"In my situation, I can bring in to this sport a lot of people who might not (otherwise) stop their TV channel. I can cover areas in the women's magazines and different publications, different television for whatever reasons. Whether it's for the health reasons, female, whatever. I'm more apt to be on Oprah or Good Morning America or Today or Rosie O'Donnell than other drivers are.

"I talk a lot. When I was 18 and graduated high school, I took the summer to decide what I was going to do. My dad raced from the time I was born and then he started promoting. When I went with him to help promote, that's kind of when it all started. He was a good promoter, and he told me I needed to market myself. Basically what I learned, we had budgets for each event we put on. A minimum of two weeks prior to a race, usually a month prior to a race, I would go to the city where we were going to race and get the phone book out and hit the three TV stations and the main newspaper and pick two or three radio stations and buy advertising time. We had tapes with 30-second spots that we would advertise. I'd set up my time, buy my advertising and say at that point, 'could you introduce me to your sports director?'

"Then I would go to the sports department, and 'oh by the way.' You're there in your business suit and you're selling your commercials and then you say, 'oh, by the way. I drive.' You hand them a little media kit, and this was back in the 80s. Obviously the media kit I had wasn't like they are today, but that's how I did it. I knocked on doors. That's what my dad taught me. Nobody is going to come knock on yours. You have to let people know you're out there.

"Every little town we'd go to, we'd always try to have three interviews on the news before the races. We'd have 30-second spots running and that's just how we did it. We went everywhere, from Texas to Phoenix to Florida, everywhere. We ran all the little tracks around Florida.

"The biggest thing is getting with a consistent program. Take Ryan Newman or Dale Jr. The Busch team moved into Cup, and it's consistent. He's with the same people and same situation. When they put Ryan Newman's team together, they learned and grew together. Now, there's no question he'll be powerful this year. That's what it takes. I have two guys on this team that I brought over and this is our third year. We ran ARCA in 2000 and did a little bit last year. It's the first time I've ever had the same people on my team.

"You're never satisfied. You look at your notes and stuff, and we're about 30th here at this test if you look at all the time sheets, but you can never really tell. You don't know who's doing what, but we're not disappointed.

"Considering we're a month behind and we've got one speedway car ready and we've got the other one back at the shop getting ready. When we go to Talladega to test at the end of the month, we'll have both cars. We'll determine at that point the primary car to bring back here. That will be a really critical test for us. This one is for rhythm. Let's see how everybody works together. We have no wind tunnel time, and that's critical. How do you compete against all these teams that have been to the wind tunnel numerous times?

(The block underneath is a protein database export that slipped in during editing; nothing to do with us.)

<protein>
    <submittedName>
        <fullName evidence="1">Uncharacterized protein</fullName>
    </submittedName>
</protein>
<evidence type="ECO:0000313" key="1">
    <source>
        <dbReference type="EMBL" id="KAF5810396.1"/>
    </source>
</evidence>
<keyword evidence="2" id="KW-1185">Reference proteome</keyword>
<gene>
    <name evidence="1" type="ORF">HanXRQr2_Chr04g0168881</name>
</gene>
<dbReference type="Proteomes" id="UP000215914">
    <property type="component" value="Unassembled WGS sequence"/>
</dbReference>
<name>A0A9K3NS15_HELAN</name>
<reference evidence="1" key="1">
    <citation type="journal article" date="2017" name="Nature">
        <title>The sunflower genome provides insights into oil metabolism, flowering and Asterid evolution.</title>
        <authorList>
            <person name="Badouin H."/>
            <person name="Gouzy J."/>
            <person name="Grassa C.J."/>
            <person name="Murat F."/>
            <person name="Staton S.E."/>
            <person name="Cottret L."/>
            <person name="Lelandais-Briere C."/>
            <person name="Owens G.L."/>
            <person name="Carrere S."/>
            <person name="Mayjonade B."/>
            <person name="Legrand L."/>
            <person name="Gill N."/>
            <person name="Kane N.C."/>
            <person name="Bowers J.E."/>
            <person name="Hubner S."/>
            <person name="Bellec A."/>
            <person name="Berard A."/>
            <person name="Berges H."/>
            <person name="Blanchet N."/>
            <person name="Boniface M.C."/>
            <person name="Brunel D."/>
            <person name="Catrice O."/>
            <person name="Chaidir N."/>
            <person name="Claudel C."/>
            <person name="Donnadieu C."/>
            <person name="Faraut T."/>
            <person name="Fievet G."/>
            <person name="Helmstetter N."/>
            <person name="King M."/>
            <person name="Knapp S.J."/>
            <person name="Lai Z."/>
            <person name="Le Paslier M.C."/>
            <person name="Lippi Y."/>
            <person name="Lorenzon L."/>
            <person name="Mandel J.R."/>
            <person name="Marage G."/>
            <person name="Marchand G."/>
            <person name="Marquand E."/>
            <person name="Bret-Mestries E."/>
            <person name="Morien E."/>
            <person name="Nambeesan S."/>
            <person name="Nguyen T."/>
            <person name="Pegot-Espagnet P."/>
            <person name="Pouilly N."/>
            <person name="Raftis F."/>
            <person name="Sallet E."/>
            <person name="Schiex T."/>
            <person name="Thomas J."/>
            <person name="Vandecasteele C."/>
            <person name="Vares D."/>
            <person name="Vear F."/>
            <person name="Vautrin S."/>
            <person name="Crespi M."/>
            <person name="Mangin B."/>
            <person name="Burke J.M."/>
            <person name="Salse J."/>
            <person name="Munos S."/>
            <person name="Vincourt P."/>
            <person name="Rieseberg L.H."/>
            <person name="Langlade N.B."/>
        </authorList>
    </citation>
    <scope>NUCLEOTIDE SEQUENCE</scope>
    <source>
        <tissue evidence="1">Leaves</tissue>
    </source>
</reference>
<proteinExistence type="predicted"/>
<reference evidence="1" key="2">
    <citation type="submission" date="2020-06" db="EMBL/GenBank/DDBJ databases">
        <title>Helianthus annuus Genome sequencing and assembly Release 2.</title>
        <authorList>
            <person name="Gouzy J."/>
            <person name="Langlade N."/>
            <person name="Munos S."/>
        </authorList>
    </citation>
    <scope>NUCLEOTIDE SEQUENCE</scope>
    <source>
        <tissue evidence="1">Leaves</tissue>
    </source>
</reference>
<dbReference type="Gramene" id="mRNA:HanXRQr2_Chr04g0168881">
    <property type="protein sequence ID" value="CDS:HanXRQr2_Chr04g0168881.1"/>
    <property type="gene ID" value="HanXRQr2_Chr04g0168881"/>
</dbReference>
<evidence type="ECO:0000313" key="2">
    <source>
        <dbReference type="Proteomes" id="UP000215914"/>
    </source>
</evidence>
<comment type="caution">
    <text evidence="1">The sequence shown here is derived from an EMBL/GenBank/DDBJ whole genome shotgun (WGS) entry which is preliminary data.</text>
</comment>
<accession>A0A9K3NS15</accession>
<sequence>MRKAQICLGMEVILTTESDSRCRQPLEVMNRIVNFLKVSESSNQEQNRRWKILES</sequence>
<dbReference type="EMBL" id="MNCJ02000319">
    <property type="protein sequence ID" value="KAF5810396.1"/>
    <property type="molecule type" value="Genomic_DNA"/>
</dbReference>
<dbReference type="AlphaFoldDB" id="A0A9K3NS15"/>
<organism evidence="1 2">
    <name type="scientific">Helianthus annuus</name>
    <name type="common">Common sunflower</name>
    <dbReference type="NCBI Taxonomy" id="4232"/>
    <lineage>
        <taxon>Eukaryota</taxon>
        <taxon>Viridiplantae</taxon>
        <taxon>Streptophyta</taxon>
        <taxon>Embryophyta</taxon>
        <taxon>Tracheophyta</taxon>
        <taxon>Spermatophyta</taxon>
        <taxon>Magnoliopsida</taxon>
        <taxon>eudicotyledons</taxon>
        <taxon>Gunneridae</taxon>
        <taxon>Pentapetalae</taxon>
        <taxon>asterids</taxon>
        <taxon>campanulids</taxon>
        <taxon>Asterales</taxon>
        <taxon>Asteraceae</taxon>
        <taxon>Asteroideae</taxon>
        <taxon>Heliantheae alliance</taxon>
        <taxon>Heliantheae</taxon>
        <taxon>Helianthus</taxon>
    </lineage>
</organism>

"The only thing I say, this is kind of like a grass roots deal. I've got a lot of hardcore racers on this team. A lot of them have had opportunities to go to DEI or Penske. We need them, and we hope they don't leave. It's not about going to a big name team for some of these guys. It's more that they want to see some results. They're supporting me, and that's huge. They have to believe in me to be here. There were engine programs we went in to talk to people, and they didn't want to do it because they didn't think I'd make races. Yates wanted to do something. They've always been supportive, but looking at everything, when Ernie Elliott said, 'I'll do something' and made a commitment to run a minimum amount of races and then probably more on top of that, there was no question.

"I'm really glad we did that. I don't care what car you put me in out there, I'm going to go fast. I know how to drive on these kind of tracks. In this situation, it is critical that I make the Daytona 500. It is critical. There's no better car or engine program to be in. That's why we chose Dodge.

"Right now, I'm in the C group of drivers. I'm a rookie. I have no experience. I'm not the same kind of rookie that Jimmie Johnson is. He comes here and has the fastest car in testing. It's like Kevin Harvick getting with an established team. Newman is a little different. They brought him up through the ranks. I'm a C driver no question. I think realistically, I can be a consistent B driver by the end of the year. That's where I want to be. Based on the resources that I have, that's going to determine if I'll ever be an A driver. You can't do it without having good resources. I'm not going to be that difficult to train. I know how to do it, but I have to be given the opportunities, and I have to learn. I have to get more seat time and learn these tracks."